“I don’t have a perfect answer to that,” Beckert said. “There were moments when we all had tears in our eyes when the students reported certain really horrific things that they found in the archives. Unlike other teaching, there were moments of silence in our conversation, when nobody really knew what to say next. And that, in a way, I think gave all of us the opportunity to process what we had found.” It also helped, he added, that the research was part of a larger active push—first, for recognition from the University, and ultimately, for a process of reckoning and repair, which is now under way. “It wasn't just learning about terrible things in the past; we also did something about it,” Beckert said. “We produced knowledge that we hoped would make a difference. So, this was a scholarly project, but it did also have that dimension to it, a promise to make a difference in the real world.”
In other discussions, it became clear the difference it makes to these projects to have university buy-in. Goldblatt, at the University of Virginia, talked about how her students’ archival research had been embraced by the administration and incorporated into the general education curriculum mandated for all undergraduates. This created unexpected challenges: overlapping requirements meant students were expected to take a walking tour of slavery-connected campus sites multiple times a year, which some of them found “re-traumatizing,” Goldblatt said; and professors in fields like astronomy have struggled with how to integrate the historical findings into their lesson plans. But “the fact that we had these activities available meant that there was a way for students to understand the history of white supremacy at the University of Virginia—and the ways it has continued,” Goldblatt said. “It also gave everyone a common language. I’ve had some [students of color] say to me they appreciate that, because they didn’t feel like they had to speak for their entire race.”
Sandweiss, on the other hand, said that the research project she and her students created at Princeton has never received support or formal acknowledgement from the university. “I continue to hope that our historical work will provide the undergirding for a meaningful institutional response someday,” she said. “And the in meantime, I hope it remains a rich teaching source for my many, many colleagues.” But even without this support, she added, “My goal was always just to have our work become part of the university DNA, something every student learns about as part of their introduction to campus. And, slowly, that is happening.” At the same time, the lack of official recognition means greater flexibility: “We can operate with a kind of under-the-radar freedom that I think has led to some very successful community partnerships.”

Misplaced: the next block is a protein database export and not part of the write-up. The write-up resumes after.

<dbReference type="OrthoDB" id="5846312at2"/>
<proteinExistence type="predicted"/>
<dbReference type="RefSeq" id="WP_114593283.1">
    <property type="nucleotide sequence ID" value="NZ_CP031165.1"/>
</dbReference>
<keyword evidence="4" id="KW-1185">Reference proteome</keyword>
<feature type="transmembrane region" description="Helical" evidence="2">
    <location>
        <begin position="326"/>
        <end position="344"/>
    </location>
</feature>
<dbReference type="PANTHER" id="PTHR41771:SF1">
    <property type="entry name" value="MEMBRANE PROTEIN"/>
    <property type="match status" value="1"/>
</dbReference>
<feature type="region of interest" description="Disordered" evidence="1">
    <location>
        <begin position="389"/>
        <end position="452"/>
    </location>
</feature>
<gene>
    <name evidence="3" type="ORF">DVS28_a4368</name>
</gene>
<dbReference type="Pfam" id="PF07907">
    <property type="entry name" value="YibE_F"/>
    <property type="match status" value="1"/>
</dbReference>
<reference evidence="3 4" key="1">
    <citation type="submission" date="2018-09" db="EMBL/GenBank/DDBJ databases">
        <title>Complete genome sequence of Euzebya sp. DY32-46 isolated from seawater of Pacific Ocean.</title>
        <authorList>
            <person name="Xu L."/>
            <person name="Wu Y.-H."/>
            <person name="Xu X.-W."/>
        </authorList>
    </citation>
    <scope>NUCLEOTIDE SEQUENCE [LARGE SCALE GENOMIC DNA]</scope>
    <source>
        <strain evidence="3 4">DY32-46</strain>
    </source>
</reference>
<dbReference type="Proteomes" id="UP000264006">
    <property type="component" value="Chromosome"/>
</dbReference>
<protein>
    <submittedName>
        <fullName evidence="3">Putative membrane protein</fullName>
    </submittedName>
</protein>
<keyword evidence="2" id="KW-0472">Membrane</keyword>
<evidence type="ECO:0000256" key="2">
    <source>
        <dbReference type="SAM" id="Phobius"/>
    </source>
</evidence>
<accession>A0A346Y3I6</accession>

The final session focused on the idea of “telling the story”: helping students turn archival research into public narratives. Throughout the seminar, one idea that kept surfacing was the various registers that research like this moves across: local and global, past and present, scholarship and politics—and how the connections between those things helps engage students (and the wider community) in the work. In his remarks, Vincent Brown, a filmmaker as well as a historian (and, on occasion, a creator of narrative cartography), talked about reckoning and responsibility, about storytelling as a form of “stewardship,” about the impossibility of standing apart from history, and about the relationship between content and form.
Then he told a story about Isaac Royall Sr., a slave trader and sugar plantation owner on the Caribbean island of Antigua (whose son, Isaac Royall, Jr., bequeathed the founding gift for Harvard Law School). In 1736, a major slave rebellion took place on Antigua, and the elder Royall’s driver, a man named Hector, was implicated in the conspiracy. After his execution, the family received 70 pounds in compensation for their lost property. “Now, I don’t know exactly how much that would be in today’s dollars, but it’s pretty clear that some portion of that gift to Harvard University was derived from compensation for the executed conspirator on Isaac Royall’s family plantation in Antigua,” Brown said. “Which takes our history out beyond the history of this local area in New England, beyond the history of the United States, out to the history of the Caribbean and even the Atlantic world.”
The Royalls, and the gift to the University, are familiar subjects on campus; a few years ago, they were at the center of a furious controversy and successful movement to remove the Royall family crest from the Law School’s seal. “But we never think about Hector,” Brown said. “And we never think about the dispossession of Hector’s family upon his execution. How is it that we are going to commemorate and tell that story as a part of this story of Harvard? Or are we going to continue to keep it separate? Those are the kinds of questions that I think we have to wrestle with.”